The Lunar New Year, or the Lunisolar New Year?

Chinese New Year falls on Jan. 22 this year, kicking off the Year of the Rabbit.

Have you ever wondered why the festival occurs on different dates every year? That’s because the first day of Chinese New Year is based on when the new moon appears between Jan. 21 and Feb. 20.

Although Chinese New Year is also known as the Lunar New Year, the traditional Chinese calendar is actually based on a hybrid lunar/solar timekeeping system.

The lunar calendar follows the moon as it orbits the earth. That only takes 354 days, compared to the 365 days it takes for the earth to orbit the sun (which determines the Western, or Gregorian, calendar).

To ensure that the Chinese calendar keeps pace with the solar calendar, the Chinese add one extra month about every three years to the 12-month lunar year.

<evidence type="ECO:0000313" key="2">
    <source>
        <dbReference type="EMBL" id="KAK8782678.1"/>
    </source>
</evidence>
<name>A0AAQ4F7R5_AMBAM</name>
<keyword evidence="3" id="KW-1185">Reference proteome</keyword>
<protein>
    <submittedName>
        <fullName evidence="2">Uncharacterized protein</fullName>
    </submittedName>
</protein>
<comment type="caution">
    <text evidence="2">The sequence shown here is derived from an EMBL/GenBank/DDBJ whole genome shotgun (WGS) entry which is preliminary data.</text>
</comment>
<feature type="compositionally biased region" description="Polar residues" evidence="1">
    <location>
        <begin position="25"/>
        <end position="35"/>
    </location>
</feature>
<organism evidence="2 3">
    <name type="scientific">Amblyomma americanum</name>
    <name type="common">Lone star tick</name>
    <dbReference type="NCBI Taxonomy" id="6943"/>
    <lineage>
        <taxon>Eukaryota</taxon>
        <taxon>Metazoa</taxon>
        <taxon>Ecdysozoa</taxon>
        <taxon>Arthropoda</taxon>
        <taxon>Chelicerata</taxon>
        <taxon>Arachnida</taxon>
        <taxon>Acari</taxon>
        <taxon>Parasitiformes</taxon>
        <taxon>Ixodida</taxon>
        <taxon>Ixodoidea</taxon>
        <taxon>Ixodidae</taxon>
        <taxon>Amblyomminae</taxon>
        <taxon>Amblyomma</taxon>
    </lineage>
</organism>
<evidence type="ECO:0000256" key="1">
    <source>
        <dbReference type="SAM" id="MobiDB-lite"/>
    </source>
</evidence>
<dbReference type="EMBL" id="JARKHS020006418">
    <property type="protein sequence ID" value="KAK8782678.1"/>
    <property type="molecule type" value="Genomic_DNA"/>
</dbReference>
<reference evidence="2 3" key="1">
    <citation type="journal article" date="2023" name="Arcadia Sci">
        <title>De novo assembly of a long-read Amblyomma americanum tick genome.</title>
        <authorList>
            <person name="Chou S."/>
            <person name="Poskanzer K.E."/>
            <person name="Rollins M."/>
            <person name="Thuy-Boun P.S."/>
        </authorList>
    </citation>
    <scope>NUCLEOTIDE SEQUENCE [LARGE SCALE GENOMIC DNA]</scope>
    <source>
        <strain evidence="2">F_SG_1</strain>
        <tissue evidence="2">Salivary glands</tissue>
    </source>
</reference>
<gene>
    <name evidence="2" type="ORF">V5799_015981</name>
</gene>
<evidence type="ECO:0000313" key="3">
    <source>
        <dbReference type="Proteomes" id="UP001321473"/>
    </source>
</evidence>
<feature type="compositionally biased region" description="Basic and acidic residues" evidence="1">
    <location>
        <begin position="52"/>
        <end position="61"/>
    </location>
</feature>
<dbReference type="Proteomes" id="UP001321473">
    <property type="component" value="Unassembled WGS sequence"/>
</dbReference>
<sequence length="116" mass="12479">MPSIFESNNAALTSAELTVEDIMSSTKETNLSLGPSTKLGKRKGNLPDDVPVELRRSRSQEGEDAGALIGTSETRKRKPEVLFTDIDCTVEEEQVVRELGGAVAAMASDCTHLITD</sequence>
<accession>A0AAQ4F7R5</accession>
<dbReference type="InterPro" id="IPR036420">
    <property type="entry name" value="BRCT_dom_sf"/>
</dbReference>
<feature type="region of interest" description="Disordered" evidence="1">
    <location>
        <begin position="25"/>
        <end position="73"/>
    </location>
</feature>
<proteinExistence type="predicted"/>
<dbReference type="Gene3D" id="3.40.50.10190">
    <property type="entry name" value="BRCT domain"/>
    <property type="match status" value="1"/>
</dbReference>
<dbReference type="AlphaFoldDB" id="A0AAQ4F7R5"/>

The Chinese lunisolar calendar can be traced back to as early as the Zhou Dynasty (1050 BCE to 771 BCE). The calendar evolved through the centuries ruled by the different dynasties.

Today, modern China has adopted the Western calendar for official and business dealings. However, traditional festivals such as Chinese New Year and the mid-Autumn Festival are still based on the lunisolar calendar.

The Chinese aren’t the only culture that does this. Jewish holidays and other East Asian traditional festivals, including those of the Koreans, Japanese and Vietnamese, are also based on lunisolar calendars.


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